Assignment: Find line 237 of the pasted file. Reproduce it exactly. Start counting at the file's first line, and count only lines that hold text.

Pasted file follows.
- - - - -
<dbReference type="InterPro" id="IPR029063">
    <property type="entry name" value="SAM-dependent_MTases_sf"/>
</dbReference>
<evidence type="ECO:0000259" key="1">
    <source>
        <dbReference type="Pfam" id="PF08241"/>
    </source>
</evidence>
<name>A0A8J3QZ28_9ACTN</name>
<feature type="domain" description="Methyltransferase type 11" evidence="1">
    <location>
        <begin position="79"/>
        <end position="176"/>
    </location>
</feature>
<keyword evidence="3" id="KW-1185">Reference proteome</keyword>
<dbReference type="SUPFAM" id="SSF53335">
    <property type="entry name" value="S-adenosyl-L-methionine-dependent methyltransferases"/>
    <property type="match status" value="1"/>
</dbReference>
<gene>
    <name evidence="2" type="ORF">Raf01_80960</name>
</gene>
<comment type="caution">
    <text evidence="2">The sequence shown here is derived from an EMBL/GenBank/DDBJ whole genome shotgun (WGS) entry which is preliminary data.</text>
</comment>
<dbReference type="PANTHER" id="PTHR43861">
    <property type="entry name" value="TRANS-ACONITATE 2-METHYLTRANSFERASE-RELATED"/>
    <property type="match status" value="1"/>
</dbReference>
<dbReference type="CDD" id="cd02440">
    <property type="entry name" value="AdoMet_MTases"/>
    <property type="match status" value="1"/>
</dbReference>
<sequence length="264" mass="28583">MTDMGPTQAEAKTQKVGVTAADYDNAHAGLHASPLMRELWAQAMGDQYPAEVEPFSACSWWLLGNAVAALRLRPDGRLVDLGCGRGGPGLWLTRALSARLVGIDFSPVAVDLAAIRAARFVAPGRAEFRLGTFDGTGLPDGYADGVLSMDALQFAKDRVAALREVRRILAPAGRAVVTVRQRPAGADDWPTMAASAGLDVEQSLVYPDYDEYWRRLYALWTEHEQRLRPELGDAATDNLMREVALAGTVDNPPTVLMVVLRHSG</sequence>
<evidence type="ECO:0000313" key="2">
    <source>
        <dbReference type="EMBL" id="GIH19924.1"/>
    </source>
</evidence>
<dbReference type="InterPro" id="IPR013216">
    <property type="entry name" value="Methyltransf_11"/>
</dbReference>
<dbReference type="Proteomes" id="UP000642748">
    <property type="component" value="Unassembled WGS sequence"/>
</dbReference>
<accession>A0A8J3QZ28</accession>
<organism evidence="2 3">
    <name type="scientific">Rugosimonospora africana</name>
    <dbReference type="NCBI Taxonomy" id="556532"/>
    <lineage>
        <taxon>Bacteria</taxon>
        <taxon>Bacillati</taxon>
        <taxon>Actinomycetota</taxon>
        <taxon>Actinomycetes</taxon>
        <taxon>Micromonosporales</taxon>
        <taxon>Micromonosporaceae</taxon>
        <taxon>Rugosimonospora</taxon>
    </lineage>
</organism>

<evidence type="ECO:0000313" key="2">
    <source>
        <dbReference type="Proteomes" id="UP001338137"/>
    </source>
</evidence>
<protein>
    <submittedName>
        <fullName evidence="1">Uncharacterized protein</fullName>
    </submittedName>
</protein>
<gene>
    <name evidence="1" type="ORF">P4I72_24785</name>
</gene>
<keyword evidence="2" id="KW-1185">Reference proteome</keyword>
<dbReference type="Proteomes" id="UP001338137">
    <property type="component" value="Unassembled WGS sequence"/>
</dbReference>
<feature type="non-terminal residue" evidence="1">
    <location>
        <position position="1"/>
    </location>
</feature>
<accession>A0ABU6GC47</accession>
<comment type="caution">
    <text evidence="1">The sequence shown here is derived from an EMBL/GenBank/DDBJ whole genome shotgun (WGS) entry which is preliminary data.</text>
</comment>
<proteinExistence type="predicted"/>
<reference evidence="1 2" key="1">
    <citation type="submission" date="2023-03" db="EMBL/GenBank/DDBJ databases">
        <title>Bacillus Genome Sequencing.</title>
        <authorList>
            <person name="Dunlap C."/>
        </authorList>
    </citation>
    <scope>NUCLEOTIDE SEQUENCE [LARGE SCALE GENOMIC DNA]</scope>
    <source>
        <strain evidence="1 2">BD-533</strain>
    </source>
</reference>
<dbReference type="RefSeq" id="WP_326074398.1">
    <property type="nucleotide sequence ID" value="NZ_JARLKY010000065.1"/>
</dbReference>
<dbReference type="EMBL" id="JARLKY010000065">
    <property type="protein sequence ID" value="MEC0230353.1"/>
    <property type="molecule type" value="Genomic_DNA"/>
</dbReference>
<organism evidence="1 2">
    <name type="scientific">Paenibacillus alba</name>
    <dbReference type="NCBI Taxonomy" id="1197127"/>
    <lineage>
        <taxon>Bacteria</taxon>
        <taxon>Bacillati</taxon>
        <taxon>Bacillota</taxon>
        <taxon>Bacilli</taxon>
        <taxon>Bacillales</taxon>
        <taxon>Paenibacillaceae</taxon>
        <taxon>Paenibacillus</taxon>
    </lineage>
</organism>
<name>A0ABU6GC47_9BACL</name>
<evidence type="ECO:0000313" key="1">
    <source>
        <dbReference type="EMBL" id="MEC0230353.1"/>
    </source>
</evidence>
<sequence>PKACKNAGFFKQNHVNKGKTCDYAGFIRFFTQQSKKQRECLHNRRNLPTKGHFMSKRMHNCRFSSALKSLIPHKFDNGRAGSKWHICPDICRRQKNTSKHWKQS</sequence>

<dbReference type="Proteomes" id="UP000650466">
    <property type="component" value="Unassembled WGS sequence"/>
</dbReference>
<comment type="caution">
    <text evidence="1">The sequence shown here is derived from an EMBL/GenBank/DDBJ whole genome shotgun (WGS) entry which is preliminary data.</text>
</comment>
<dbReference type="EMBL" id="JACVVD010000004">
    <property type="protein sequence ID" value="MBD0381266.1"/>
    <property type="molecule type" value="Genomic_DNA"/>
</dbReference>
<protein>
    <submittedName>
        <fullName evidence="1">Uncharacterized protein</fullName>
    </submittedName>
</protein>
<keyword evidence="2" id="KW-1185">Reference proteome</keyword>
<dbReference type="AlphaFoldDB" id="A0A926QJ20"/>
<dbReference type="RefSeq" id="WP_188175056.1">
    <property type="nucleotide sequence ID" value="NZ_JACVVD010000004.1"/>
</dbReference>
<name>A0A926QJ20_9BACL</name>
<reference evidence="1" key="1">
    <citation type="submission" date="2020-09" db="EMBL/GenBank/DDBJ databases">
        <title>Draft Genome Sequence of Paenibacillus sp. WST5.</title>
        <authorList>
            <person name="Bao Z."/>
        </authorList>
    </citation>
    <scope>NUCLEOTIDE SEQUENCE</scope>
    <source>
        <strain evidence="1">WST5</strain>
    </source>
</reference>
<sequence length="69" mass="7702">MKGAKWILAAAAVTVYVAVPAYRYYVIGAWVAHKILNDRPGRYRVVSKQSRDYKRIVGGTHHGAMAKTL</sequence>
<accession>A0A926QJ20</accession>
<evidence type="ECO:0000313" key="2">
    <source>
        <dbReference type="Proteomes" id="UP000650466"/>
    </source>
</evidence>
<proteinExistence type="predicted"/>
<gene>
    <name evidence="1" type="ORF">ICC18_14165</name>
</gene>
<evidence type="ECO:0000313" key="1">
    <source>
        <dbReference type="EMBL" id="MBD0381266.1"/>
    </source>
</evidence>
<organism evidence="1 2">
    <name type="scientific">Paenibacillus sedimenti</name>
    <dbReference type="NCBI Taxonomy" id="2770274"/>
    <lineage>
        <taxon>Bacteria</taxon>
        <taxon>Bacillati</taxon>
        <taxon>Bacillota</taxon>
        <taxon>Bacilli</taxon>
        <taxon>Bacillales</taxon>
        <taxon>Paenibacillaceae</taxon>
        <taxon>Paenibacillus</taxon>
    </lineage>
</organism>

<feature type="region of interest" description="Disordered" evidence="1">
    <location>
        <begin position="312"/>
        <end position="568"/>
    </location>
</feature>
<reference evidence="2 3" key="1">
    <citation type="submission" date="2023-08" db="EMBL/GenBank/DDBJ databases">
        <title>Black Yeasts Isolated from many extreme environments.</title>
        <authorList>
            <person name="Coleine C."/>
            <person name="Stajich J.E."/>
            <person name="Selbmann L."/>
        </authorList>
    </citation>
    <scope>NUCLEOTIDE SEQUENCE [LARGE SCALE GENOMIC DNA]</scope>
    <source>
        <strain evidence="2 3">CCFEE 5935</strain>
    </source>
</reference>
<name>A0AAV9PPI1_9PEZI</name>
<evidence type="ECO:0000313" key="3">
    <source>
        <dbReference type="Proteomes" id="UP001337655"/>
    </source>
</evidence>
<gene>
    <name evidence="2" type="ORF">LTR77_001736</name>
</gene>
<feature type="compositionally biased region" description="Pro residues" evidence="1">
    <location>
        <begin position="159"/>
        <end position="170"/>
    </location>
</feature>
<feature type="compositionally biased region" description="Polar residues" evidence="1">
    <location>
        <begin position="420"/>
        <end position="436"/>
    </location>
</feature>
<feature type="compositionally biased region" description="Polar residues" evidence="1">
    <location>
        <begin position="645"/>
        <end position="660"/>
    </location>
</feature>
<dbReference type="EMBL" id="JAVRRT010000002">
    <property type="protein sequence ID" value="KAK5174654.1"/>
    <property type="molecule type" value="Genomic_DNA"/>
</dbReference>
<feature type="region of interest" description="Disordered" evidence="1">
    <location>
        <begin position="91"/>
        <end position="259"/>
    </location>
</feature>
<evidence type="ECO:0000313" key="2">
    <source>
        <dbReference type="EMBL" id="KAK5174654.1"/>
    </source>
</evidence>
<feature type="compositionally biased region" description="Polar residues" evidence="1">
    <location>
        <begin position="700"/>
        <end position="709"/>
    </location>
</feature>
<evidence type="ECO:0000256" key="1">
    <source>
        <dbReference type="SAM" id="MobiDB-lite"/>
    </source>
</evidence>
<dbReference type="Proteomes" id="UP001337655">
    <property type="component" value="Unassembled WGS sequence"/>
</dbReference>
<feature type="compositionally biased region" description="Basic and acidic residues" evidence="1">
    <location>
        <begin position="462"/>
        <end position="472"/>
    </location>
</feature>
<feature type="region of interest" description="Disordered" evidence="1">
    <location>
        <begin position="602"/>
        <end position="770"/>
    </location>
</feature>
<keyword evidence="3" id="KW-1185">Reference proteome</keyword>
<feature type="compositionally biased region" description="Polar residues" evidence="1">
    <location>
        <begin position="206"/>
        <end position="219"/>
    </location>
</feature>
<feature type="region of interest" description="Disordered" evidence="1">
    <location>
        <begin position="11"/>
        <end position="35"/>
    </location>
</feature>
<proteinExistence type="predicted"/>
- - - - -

    <property type="protein sequence ID" value="KAK5174654.1"/>